As art forms, drama and fiction have often-faulty mother fixations. Even the Ur-stories, our most ancient tropes, are riddled with probematical mothers. Medea, pictured above, is extreme but not entirely atypical. Grendel's mother was the many-fanged neighborhood terror of "Beowulf." A bit later, Lady Macbeth's primary interest in her children was using them to animate bloody metaphors. And Lady Macbeth was mother of the year compared to Tamora in "Titus Andronicus." And there are all those wicked stepmothers in folk tales.
But mother fixations (obviously) swing both ways and the fictional portraits of mothers grow more common and more nuanced once you get past the era when so many Western women died in childbirth (as many as 20% in some European societies), leaving thousands and thousands of children to be reared by fathers. (This fact, plus the rigid royal patriarchy of the history plays, may contribute to the paucity of important mother-characters in so much of Shakespeare.)
Among novelists, even Jane Austen generally gave mothers short shrift: Mrs. Bennett in Pride and Prejudice is a ninny, the most tiresome (to me) of all her characters. I think that literary mothers in the West really came into their own (this is all off the top of my head, for those who are sharpening scholarly scalpels) in Victorian times.
Anthony Trollope, whose own mother, Fanny, put bread on the table by writing, created many memorable mothers, memorable primarily in that motherhood was one factor of their characters, not their entire literary reason for being. Mothers in Trollope are recognizable human beings, probably none more so than Lady Glencora Palliser, whom we meet as a rebellious girl, then an unhappy wife, then a mother, and ultimately as half of what I think is one of the greatest of all literary love stories, with her husband, Plantagenet Palliser, across the six Palliser novels. When she dies, her husband and her children are devastated, and so are we.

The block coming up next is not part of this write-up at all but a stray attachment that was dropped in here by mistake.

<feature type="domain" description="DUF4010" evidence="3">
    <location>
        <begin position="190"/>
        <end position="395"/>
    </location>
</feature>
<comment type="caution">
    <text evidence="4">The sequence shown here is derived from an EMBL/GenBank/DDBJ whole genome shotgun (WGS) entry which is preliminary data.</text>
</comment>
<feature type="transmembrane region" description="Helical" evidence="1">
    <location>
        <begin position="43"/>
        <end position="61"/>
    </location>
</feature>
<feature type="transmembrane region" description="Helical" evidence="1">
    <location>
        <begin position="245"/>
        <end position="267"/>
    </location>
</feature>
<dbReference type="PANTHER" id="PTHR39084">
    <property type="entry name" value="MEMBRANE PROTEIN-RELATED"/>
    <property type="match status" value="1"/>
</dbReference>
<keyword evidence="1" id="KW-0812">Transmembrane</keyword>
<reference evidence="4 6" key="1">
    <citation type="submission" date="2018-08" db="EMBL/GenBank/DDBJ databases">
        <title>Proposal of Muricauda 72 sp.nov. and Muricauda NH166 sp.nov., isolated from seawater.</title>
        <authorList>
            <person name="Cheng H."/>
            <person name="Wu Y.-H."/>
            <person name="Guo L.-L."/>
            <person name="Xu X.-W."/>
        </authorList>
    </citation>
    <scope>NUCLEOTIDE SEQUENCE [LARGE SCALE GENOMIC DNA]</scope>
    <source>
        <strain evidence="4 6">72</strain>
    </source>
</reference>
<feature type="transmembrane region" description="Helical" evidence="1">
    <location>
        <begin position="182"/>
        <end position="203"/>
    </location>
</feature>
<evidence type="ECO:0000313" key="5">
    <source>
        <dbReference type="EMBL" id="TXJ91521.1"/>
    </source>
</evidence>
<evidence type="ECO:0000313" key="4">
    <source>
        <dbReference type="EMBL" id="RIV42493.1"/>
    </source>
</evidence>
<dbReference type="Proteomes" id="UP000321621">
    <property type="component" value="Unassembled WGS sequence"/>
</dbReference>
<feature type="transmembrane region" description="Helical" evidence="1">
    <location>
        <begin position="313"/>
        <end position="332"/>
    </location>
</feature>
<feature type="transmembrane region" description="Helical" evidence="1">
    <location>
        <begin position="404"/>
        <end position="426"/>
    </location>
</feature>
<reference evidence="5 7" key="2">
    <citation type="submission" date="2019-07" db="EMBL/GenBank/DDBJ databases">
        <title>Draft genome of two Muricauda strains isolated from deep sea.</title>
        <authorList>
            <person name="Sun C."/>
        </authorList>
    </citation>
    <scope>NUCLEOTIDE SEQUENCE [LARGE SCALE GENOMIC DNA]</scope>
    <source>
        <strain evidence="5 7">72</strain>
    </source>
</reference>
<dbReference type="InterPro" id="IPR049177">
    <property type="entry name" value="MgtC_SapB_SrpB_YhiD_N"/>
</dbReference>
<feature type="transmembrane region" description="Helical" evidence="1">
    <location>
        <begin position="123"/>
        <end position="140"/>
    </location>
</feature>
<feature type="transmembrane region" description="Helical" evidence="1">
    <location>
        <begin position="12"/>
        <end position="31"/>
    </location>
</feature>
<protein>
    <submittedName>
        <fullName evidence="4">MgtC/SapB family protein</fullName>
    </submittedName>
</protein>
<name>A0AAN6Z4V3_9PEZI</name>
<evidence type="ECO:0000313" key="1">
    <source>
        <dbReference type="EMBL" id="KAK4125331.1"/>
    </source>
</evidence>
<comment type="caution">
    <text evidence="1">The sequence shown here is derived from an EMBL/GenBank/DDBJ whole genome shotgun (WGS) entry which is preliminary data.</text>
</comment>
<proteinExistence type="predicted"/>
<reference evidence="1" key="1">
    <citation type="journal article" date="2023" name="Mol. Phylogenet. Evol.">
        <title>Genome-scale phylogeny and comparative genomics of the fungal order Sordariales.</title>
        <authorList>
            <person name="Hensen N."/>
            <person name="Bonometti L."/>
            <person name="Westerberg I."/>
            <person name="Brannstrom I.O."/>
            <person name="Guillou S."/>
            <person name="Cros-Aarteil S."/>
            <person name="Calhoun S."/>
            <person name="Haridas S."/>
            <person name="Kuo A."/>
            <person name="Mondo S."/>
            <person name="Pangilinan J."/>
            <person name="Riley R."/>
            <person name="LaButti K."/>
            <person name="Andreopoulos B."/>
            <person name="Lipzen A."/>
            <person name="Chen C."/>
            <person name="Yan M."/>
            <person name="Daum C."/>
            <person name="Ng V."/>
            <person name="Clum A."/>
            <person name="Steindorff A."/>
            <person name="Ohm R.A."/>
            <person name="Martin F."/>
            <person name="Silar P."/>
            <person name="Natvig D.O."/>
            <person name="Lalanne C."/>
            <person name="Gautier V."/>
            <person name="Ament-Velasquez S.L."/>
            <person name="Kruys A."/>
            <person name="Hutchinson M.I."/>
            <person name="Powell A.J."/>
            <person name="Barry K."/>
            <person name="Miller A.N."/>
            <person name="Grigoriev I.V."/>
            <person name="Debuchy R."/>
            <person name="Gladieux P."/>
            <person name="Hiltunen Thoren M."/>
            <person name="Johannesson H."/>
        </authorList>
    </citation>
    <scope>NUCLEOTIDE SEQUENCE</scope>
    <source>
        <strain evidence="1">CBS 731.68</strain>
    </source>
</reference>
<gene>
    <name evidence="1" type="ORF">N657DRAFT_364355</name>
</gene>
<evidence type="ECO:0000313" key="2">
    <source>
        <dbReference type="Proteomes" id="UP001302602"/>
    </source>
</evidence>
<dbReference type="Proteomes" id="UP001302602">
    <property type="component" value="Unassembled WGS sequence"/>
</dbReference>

But then along came Dickens, who really and sincerely could not write women, and he sentimentalized mothers, softened them and backlit them, and created what I think of as Greeting Card Motherhood. The Fabulously Good Mother became part of the fictional trinity of badly written women: Good Girls, Bad Girls, and Moms.
The froth of sentimentality about motherhood--which is, after all, a demanding job requiring patience, cool-headed good judgment, and skillful anger management, among other skills--reached a sort of apogee before the 1920s, before the rise of more clear-eyed writers such as Fitzgerald, Dawn Powell, and the flinty Edith Wharton . Still, the almost masochistically sacrificing mother remained an archetype even after James M. Cain reduced such parenting to pathology in Mildred Pierce.
The persistence of the power of idealized motherhood in fiction is demonstrated by the shock value that really bad mothers still pack in a book. Norman Bates' mother, Mrs.Portnoy, the mother in King's Carrie and Condon's The Manchurian Candidate, Mary Jones from Sapphire's Push, Adele from Mona Simpson's Anywhere But Here, and on and on.
Real-life motherhood is, of course, more complicated and less tidily plotted than fictional motherhood. I think generally, fiction has done relatively badly by the most difficult job in the world. Far too many important characters are motherless, or have bad mothers, or have mothers the reader has difficulty believing. That's too bad, because mothers are probably the world's most important people, generation after generation, and they deserve better.
Now don't just jump on me. Instead, suggest a book or play (or two, or three) that does a mother justice. And happy Mother's Day.
Tim -- Sundays